When is the best time to visit the National Parks of the US and Canada? You might think the answer would be one of the summer months. But when we looked at the 'best time to go' picks by Lonely Planet guidebook authors for the most visited and best-known parks in the US and Canada and stacked them all up on a calendar, the answer came as something of a surprise: October. (September, which we recently argued was the best month to travel anywhere, came in second with 17 picks to October's 21.)
When to visit North America's top National Parks, including author picks from Lonely Planet's National Parks guides
Why October? It's a combination of several factors that add up to make the so-called 'shoulder season' - the sweet spot between high and low season - the favorite time to be on the road and exploring the great outdoors for many savvy travelers:
- Fewer crowds: kids are back in school after the summer break and ski season hasn't started.
- Weather: Temperatures in desert regions have dropped to reasonable levels and are not fully into the cold season in most montane regions. October is prime time for Indian summer, so don't be surprised if you luck into some unseasonably warm temperatures.
- Cost: Low-season rates for lodgings have kicked in for many areas to attract more travelers as the crowds thin.
- Foliage and wildlife: It's not just the maples of New England putting on a show, trees are turning colors across the continent. Aspens, cottonwoods, oaks, willows, dogwoods and more are all putting on their autumn best. October is also rutting season for many of the large mammals of North America (elk, moose, antelope, bison), so it's a great time to see wildlife and the sometimes dramatic mating behavior.
The rest of the year
Some parks, Alaska's Denali National Park for example, can't be easily visited for large parts of the year due to extreme weather conditions. Other parks - notably Hawaii Volcanoes and Haleakala - can be comfortably visited year-round. In fact, apart from the the occasional road-closing lava flow, high elevation snow flurry or bad vog day, there really isn't a bad time of year even if the parks see higher numbers of visitors in the summer.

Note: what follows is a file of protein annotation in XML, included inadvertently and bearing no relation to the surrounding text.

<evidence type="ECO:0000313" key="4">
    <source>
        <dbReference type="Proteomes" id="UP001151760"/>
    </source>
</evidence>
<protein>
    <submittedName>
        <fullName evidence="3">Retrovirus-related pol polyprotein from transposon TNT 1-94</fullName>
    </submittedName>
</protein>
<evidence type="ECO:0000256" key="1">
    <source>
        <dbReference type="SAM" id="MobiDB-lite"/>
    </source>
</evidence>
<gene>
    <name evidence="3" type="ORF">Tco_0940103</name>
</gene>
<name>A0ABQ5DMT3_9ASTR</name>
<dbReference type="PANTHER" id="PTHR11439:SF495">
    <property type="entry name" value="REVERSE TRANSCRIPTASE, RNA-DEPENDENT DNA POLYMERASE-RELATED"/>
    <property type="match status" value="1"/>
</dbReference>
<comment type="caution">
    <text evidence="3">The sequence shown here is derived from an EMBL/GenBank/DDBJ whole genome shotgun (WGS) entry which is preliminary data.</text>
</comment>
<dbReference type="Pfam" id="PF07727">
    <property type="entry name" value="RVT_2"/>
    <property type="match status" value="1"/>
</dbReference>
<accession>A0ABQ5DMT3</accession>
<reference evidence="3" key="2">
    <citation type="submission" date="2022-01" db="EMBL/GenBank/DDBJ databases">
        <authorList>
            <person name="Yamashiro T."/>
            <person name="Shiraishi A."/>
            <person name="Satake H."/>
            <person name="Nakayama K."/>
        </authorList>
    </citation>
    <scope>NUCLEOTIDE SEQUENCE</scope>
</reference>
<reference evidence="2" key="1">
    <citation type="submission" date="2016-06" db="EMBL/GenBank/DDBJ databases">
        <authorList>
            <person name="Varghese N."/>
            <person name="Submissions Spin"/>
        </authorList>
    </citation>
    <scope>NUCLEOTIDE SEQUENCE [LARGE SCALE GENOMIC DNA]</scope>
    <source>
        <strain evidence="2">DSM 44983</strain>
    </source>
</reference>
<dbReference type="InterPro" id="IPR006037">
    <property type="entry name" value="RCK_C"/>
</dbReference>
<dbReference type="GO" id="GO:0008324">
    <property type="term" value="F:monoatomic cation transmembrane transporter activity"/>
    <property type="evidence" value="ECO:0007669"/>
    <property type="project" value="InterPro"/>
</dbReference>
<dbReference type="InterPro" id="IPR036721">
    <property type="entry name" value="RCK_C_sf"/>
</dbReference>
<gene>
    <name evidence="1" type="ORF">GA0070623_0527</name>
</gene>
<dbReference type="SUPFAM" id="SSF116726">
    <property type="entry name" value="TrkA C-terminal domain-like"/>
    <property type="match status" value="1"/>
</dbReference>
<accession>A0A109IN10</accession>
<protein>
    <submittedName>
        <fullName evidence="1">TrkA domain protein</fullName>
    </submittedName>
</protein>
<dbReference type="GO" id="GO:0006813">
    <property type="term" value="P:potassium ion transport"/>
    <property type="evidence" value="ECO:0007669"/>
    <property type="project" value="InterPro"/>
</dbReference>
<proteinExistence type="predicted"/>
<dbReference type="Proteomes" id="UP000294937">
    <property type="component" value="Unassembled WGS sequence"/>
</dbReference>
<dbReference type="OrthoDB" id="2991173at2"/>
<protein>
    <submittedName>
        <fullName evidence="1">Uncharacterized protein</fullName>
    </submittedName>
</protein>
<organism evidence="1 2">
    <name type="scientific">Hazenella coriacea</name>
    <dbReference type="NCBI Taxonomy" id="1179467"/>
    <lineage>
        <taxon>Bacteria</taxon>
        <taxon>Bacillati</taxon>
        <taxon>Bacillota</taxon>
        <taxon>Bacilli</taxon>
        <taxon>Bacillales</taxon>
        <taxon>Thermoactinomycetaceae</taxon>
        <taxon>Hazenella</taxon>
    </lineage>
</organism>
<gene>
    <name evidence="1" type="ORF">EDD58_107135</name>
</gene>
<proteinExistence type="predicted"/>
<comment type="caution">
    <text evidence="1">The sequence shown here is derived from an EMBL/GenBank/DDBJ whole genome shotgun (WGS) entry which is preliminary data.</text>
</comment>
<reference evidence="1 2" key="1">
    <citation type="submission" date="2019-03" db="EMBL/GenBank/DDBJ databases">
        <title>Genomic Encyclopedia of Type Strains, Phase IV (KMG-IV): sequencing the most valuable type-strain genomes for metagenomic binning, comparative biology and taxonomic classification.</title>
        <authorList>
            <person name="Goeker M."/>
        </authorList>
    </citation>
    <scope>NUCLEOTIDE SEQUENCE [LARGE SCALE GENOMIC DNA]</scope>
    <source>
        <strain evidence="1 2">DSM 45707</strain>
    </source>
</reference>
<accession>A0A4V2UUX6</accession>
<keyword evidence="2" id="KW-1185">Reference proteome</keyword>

High season doesn't mean that the parks should be avoided, but expect more people (sometimes too many people, depending on your taste). The busiest parks can be enjoyed even at peak times if you book lodgings and trail permits early and make the effort to get off the beaten path (for example, see these helpful tips from two Grand Canyon guides). Death Valley is best enjoyed during the brief wildflower explosion of early spring, so it's both high season and the best time to go. With Denali you have little choice but to go during high season. The Everglades can get miserably hot and humid in the summer, so the crowds are right to go in the cooler months.
Low season shouldn't be overlooked either, and some parks can be at their most beautiful and peaceful in the winter months. The Grand Canyon with a dusting of snow; Half Dome towering over white-blanketed meadows in Yosemite Valley - these are sights you won't quickly forget.
October's fantastic - it really is. But if you look at the chart above, another pattern stands out: there isn't a single month of the year that isn't a great time to be in some National Park. The best time to visit a National Park? It's right now.
This article was first published in October 2011 and was refreshed in August 2012.